The future seems full of planes, trains, and even submarines, that can travel at supersonic or hypersonic speeds. But, even the fastest of those vehicles tops out at around Mach 5. Maybe 7 or 10 if we really push it. Now though that number is about to get pushed even higher after researchers at the University of Central Florida (UCF) announced they’ve trapped a sustained explosive detonation, fixed in place, for the first time ever, channelling its enormous power into thrust in a new oblique wave detonation engine that could propel an aircraft up to 17 times the speed of sound, potentially beating the now infamous hypersonic sabre engine and even traditional scramjets as hypersonic propulsion methods.
Deflagration – the high-temperature burning of fuel with oxygen – is a relatively slow, safe and controlled way to release chemical energy and turn it into motion, that’s why this nice, peaceful form of combustion underpins so much of our transport technology. But if you want to release the maximum possible energy from a unit of fuel, you get far better bang for your buck from … well, a bang.
A concept aircraft based on the new technology. Courtesy: UCF
Detonation is fast, chaotic and frequently destructive. It doesn’t necessarily require oxygen, just a single explosive material and some kind of energetic poke big enough to break the chemical bonds holding an already-unstable molecule together. It creates exothermic shockwaves that accelerate outwards at supersonic speeds, releasing enormous amounts of energy.
People have been trying to harness the raw power of detonation – the most powerful form of combustion – for more than 60 years, but putting a bridle on a bomb has proven extremely difficult. Pulse detonation engines create a series of repeated explosions in a manner similar to a pulse jet, and these have already been tested in aircraft – notably in the Scaled Composites Long-EZ “Borealis” project built by the US Air Force Research Laboratory and Innovative Scientific Solutions Incorporated back in 2008.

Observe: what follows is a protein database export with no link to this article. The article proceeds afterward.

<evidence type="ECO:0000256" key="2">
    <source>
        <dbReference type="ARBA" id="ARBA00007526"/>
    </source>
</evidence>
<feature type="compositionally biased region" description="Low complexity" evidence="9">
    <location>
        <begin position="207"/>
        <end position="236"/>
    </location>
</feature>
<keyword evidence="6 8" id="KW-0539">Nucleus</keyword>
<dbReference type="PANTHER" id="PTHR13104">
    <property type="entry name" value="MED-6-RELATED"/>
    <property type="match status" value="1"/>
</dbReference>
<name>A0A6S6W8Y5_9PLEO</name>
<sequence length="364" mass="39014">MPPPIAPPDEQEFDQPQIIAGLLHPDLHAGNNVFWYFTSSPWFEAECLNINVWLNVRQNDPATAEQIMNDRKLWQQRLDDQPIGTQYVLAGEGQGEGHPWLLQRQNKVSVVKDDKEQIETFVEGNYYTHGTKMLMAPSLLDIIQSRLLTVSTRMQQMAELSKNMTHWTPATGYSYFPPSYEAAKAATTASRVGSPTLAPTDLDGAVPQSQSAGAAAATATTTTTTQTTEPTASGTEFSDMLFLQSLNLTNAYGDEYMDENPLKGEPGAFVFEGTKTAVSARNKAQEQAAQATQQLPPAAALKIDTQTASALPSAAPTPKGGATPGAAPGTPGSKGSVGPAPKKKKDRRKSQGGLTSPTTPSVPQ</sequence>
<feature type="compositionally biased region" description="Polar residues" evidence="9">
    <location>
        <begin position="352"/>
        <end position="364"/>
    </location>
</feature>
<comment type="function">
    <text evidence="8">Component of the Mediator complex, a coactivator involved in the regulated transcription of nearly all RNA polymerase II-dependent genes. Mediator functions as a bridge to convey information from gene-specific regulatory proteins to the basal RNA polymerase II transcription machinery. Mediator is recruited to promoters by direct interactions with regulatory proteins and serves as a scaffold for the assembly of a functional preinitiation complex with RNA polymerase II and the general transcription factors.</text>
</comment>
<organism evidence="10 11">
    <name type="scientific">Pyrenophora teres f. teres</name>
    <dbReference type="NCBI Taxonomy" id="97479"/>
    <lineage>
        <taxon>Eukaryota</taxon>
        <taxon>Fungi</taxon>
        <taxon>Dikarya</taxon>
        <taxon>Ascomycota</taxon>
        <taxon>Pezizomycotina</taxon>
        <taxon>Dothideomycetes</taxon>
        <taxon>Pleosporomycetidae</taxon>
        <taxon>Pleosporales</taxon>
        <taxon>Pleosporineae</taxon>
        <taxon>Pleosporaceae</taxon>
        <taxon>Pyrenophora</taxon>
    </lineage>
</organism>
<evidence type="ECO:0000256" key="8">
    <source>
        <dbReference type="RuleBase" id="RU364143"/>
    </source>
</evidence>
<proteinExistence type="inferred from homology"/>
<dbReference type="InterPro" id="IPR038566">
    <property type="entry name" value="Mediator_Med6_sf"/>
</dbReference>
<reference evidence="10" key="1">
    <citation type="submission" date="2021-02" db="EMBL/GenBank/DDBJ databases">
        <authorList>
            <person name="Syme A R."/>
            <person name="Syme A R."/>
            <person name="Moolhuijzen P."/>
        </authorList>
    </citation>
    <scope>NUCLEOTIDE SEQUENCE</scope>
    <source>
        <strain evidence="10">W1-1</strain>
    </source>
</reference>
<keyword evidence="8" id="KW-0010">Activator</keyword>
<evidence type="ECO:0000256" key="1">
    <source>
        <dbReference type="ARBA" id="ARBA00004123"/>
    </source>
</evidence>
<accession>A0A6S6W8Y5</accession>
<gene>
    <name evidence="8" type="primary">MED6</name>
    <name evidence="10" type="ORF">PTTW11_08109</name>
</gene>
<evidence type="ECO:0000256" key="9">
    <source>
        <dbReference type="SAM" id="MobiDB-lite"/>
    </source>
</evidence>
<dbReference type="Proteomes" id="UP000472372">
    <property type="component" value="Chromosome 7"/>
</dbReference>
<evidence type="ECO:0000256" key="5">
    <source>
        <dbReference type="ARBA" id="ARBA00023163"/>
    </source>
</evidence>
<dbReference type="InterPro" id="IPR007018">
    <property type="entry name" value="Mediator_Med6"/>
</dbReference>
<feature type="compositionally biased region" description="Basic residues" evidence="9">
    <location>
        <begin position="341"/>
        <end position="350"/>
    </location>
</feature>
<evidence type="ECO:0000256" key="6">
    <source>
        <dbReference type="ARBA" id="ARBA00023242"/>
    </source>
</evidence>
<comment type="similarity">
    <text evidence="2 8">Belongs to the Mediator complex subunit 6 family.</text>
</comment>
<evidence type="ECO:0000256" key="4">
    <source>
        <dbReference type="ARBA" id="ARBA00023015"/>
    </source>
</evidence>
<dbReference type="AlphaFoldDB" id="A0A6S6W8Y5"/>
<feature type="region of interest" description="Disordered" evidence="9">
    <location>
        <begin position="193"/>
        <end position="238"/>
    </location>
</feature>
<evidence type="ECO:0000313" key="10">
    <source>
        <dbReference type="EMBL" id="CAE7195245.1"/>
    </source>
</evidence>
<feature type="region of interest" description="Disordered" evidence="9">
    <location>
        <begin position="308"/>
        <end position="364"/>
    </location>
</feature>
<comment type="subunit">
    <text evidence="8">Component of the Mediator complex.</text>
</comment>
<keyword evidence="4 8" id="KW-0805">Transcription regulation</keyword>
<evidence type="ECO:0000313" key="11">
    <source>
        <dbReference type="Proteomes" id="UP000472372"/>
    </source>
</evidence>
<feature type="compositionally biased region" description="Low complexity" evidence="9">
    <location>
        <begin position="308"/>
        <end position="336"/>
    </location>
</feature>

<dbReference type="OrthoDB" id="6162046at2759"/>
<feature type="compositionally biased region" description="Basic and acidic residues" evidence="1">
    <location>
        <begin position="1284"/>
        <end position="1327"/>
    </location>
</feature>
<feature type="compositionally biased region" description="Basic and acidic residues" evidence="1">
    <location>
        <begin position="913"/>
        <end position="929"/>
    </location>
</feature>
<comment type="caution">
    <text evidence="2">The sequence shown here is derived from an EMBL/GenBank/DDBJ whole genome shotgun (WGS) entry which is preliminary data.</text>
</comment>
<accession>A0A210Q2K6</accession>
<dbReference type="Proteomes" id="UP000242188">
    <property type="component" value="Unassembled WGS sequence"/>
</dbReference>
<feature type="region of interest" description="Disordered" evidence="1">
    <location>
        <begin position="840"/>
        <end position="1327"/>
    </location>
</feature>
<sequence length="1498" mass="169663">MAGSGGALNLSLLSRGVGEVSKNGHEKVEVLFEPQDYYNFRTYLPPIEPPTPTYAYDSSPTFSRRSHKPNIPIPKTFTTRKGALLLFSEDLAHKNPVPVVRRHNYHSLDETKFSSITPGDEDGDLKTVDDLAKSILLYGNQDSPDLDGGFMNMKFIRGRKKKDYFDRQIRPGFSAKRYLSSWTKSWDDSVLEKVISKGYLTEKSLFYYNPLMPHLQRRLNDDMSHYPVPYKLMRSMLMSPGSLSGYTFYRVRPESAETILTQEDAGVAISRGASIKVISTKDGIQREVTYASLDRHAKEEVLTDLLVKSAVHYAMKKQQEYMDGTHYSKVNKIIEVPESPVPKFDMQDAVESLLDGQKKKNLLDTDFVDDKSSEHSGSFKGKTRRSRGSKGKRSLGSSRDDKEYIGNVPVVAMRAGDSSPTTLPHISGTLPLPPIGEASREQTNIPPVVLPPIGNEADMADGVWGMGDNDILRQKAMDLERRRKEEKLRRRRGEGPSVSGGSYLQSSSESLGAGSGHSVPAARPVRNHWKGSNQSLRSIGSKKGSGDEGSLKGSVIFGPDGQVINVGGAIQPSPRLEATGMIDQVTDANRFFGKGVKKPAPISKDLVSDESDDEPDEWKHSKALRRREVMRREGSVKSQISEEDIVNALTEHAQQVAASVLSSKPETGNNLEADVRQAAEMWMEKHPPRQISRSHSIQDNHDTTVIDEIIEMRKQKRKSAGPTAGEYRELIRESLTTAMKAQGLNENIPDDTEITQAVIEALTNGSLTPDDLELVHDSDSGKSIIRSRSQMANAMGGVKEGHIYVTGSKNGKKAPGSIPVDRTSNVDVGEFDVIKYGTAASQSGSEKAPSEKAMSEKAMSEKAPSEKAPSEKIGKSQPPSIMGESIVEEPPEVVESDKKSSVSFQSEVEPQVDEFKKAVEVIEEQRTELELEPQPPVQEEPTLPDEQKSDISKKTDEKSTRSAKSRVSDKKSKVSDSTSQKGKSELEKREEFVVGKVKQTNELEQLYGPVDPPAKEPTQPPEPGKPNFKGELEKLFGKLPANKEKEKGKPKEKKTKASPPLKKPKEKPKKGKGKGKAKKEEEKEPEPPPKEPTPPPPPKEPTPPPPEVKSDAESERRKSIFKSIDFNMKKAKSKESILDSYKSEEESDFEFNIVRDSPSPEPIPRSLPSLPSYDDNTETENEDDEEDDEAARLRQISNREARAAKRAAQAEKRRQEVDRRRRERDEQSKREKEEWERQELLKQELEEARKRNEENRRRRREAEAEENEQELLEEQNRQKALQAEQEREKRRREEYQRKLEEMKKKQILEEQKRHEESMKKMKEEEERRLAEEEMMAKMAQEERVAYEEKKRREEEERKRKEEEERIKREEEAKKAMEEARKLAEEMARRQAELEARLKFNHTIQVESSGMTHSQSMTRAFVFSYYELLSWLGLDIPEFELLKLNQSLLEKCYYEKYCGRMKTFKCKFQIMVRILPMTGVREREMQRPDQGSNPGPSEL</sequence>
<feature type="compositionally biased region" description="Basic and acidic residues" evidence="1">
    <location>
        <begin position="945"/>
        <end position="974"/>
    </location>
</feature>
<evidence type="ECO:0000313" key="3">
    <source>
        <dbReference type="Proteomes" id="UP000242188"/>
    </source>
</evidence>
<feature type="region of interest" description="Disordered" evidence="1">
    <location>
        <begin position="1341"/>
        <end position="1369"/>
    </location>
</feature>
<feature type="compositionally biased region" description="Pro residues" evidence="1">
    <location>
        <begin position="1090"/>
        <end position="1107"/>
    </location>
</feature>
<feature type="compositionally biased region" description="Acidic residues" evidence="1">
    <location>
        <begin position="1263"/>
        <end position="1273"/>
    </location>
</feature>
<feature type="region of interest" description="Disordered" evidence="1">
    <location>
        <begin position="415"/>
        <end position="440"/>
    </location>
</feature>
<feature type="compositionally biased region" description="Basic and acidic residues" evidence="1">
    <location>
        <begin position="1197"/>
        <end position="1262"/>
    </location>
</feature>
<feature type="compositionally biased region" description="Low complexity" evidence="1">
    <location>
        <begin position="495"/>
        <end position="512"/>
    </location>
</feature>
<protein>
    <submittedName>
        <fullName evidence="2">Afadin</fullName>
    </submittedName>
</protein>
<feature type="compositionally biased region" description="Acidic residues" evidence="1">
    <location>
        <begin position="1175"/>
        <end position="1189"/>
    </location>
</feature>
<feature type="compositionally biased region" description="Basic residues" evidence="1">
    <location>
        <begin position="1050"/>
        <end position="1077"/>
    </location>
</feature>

Rotating detonation engines, in which the shockwaves from one detonation are tuned to trigger further detonations within a ring-shaped channel, were thought of as impossible to build right up until researchers at the UCF went ahead and demonstrated a prototype last year in sustained operation. Due for testing in a rocket launch by around 2025, rotating detonation engines should be more efficient than pulse detonation engines simply because the combustion chamber doesn’t need to be cleared out between detonations.
Now, another team from UCF, including some of the same researchers that built the rotating detonation engine last year, says it’s managed a world-first demonstration of an elusive third type of detonation engine that could out-punch them all, theoretically opening up a pathway to aircraft flying at speeds up to 13,000 mph (21,000 km/h), or 17 times the speed of sound.
The standing wave, or Oblique Wave Detonation Engine (OWDE), aims to produce a continuous detonation that’s stable and fixed in space, making for a ruthlessly efficient and controllable propulsion system generating significantly more power and using less fuel than current technology allows.
The UCF team claims it has successfully stabilized a detonation wave under hypersonic flow conditions, keeping it in place rather than having it move upstream (where it could cause the fuel source to explode) or downstream (where it would lose its explosive advantage and fizzle out into a deflagration).
To do so, the team built an experimental prototype that it called the High-Enthalpy Hypersonic Reacting Facility – or HyperReact, for short. Less than a meter (3.3 ft) long, the HyperReact can loosely be described as a hollow tube, divided into three sections, each with a precisely shaped interior.